In London we’re truly spoilt for choice when it comes to museums. It’s easy to dither over an empty weekend afternoon; do you opt for the quirky design curation of the V&A (one of my all time favourites), time traveling through the Doctor Who Museum, pop in for a cuppa at the most-English of English Tea Museum, wonder at the beauty in the Natural History Museum or perhaps possibly thread your way through the Sewing Machine Museum.
Alternatively do you choose to peruse the origins of Dr Johnson’s Dictionaries – the author who fed his faithful cat oysters, explore ancient mysteries of the British Museum, marvel at the medically macabre St Bartholomew’s Pathology Museum, smell the daisies in the Garden Museum or simply one of the 190 others not mentioned. And did I mention that most are free entry?
The next time, go for a wander around the Imperial War Museum. If you’re in any way interested in sleek planes, heartwrenching prisoner of war records, gripping stories, interactive history, thoughtfully juxtaposed exhibitions… you name it, it’s there. AND IT’S FREE. The Museum covers conflicts, especially those involving Britain and the Commonwealth, from the First World War to the present day.
In many ways instead of the dry book-learning we had as kids, I envy London school children whose parents are able to teach the living history of their country in an incredible tactile way – they get to explore the First World War Galleries, uncover a variety of artistic responses to conflict, watch first hand accounts of how life was, and explore via the medium of sound and video installations.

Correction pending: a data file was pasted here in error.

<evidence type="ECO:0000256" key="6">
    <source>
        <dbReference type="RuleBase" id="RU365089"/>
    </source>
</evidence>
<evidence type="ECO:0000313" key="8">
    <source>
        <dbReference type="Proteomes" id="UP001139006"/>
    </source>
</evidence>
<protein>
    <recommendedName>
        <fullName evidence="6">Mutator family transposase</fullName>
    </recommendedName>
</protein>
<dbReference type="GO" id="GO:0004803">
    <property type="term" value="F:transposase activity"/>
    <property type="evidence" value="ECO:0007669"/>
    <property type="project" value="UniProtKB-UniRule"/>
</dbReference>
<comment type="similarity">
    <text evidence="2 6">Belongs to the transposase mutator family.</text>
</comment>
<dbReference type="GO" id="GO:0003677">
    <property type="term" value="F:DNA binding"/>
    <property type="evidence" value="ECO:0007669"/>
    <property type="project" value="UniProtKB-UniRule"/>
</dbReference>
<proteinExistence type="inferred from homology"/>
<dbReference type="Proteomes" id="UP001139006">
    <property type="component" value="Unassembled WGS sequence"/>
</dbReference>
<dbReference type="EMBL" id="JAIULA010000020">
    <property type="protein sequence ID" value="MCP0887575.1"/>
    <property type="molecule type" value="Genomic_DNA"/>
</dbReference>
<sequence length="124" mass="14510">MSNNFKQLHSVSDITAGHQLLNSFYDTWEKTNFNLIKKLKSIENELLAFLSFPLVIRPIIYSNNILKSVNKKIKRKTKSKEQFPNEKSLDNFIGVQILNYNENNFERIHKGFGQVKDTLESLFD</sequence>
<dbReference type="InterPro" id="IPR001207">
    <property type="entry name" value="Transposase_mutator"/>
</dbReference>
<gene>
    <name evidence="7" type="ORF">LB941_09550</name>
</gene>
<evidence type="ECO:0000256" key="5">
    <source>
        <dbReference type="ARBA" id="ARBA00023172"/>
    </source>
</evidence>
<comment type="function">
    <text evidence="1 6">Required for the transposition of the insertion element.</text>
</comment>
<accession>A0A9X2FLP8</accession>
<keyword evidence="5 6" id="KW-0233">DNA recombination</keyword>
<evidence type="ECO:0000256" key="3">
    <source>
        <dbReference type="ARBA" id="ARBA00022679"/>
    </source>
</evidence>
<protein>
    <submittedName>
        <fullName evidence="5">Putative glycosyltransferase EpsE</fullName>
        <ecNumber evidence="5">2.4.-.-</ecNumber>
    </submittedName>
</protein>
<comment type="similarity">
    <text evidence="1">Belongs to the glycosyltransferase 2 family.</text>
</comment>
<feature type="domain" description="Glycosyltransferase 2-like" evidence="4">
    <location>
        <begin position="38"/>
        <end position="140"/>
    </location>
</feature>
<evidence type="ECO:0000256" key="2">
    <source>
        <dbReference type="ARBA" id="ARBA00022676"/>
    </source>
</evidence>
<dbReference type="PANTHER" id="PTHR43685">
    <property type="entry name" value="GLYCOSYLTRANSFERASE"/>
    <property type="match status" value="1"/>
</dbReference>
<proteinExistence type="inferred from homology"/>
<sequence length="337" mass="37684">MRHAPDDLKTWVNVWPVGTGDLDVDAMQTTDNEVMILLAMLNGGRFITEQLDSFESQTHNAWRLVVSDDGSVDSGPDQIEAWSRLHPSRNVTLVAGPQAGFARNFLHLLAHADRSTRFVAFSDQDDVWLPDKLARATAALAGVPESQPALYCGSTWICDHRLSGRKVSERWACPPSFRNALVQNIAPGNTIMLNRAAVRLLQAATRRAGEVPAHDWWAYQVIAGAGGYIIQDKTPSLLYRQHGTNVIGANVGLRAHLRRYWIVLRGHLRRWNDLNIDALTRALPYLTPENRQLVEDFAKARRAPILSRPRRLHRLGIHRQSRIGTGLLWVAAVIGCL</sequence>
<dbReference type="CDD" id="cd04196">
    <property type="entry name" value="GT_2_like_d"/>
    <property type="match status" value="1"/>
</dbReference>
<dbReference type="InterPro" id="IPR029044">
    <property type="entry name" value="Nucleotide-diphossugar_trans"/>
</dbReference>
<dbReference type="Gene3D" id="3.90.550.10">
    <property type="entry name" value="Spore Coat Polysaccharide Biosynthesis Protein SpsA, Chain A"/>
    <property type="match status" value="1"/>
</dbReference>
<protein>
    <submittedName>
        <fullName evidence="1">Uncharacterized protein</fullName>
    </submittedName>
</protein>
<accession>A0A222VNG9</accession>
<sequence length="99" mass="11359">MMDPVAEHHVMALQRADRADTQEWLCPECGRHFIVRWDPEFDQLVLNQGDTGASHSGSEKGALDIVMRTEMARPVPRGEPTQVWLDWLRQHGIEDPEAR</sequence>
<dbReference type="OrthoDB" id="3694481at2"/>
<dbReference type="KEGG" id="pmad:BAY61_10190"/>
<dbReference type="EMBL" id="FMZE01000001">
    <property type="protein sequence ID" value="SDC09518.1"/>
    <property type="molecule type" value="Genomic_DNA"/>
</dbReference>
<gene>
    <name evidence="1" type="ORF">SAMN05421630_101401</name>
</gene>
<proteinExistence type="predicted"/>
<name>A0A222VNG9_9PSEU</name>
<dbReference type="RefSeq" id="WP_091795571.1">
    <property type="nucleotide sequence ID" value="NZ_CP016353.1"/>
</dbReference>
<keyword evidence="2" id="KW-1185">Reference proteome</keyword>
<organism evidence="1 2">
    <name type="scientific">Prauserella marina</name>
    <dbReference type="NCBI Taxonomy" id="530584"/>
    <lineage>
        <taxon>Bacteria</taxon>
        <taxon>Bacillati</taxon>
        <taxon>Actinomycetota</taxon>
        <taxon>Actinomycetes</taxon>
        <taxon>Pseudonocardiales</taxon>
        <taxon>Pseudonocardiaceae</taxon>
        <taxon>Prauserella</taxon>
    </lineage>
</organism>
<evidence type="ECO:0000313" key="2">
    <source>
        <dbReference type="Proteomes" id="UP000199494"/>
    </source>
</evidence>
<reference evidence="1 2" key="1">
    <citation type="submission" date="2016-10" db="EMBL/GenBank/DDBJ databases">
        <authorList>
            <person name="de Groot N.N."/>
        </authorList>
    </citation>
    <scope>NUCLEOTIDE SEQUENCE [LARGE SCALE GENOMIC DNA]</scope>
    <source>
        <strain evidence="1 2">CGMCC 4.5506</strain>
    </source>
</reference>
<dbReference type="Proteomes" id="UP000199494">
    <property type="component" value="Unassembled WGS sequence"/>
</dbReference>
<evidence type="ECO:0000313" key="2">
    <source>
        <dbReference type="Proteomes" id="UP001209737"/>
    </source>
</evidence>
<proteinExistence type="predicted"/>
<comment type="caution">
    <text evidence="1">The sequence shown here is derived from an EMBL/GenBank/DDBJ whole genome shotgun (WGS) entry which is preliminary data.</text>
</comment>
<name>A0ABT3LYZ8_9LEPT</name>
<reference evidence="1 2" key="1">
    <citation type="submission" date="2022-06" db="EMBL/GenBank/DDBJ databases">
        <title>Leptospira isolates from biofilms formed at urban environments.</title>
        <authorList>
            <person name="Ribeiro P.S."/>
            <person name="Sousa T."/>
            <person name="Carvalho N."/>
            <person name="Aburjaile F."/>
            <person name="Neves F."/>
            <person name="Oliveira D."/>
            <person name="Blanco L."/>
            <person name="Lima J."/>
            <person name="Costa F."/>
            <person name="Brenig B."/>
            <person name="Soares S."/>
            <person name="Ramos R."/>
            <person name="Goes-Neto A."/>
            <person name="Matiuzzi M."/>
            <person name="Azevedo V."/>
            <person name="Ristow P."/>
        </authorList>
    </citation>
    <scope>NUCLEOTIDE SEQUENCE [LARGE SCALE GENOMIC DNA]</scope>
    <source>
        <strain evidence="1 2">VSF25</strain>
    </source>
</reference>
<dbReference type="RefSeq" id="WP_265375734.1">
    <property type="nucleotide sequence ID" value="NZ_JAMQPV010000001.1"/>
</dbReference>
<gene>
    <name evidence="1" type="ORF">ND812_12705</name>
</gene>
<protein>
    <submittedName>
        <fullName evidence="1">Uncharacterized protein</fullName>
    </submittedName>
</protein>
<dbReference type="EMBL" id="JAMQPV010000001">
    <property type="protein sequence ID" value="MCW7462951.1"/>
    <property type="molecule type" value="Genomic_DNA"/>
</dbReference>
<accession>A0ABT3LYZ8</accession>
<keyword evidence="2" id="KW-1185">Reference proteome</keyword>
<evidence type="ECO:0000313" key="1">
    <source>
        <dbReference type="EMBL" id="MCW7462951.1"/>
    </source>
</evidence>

“Courage is what it takes to stand up and speak; courage is also what it takes to sit down and listen.” Winston Churchill
What struck me the most (big softy that I am) were the incredible stories punctuating each batch of iconic machines, images and soundscapes. The photos of soldiers who gave their all for their country, stories of hardship and joy, the incredible blanket secretly embroidered with the names of Prisoner of War inmates, secretly stitched in the dead of night.
All housed in a magnificently refurbished building hung with planes, land rovers and anti-aircraft artillery; an enormous mobile of turmoil.
Take a picnic on a sunny day and enjoy the grounds, sip a cuppa in the tea rooms or just wander through the vintage themed gift shop – we popped up to the Garden Museum on the Thames for a vegetarian feast amidst manicured topiary.
You could even do what a friend of mine did lately, and take your ailing Grandpa for a walk down memory lane along the paths of the Imperial War Museum.
“Mankind must put an end to war before war puts an end to mankind.” John F. Kennedy
Have you been yet? What is your favourite museum?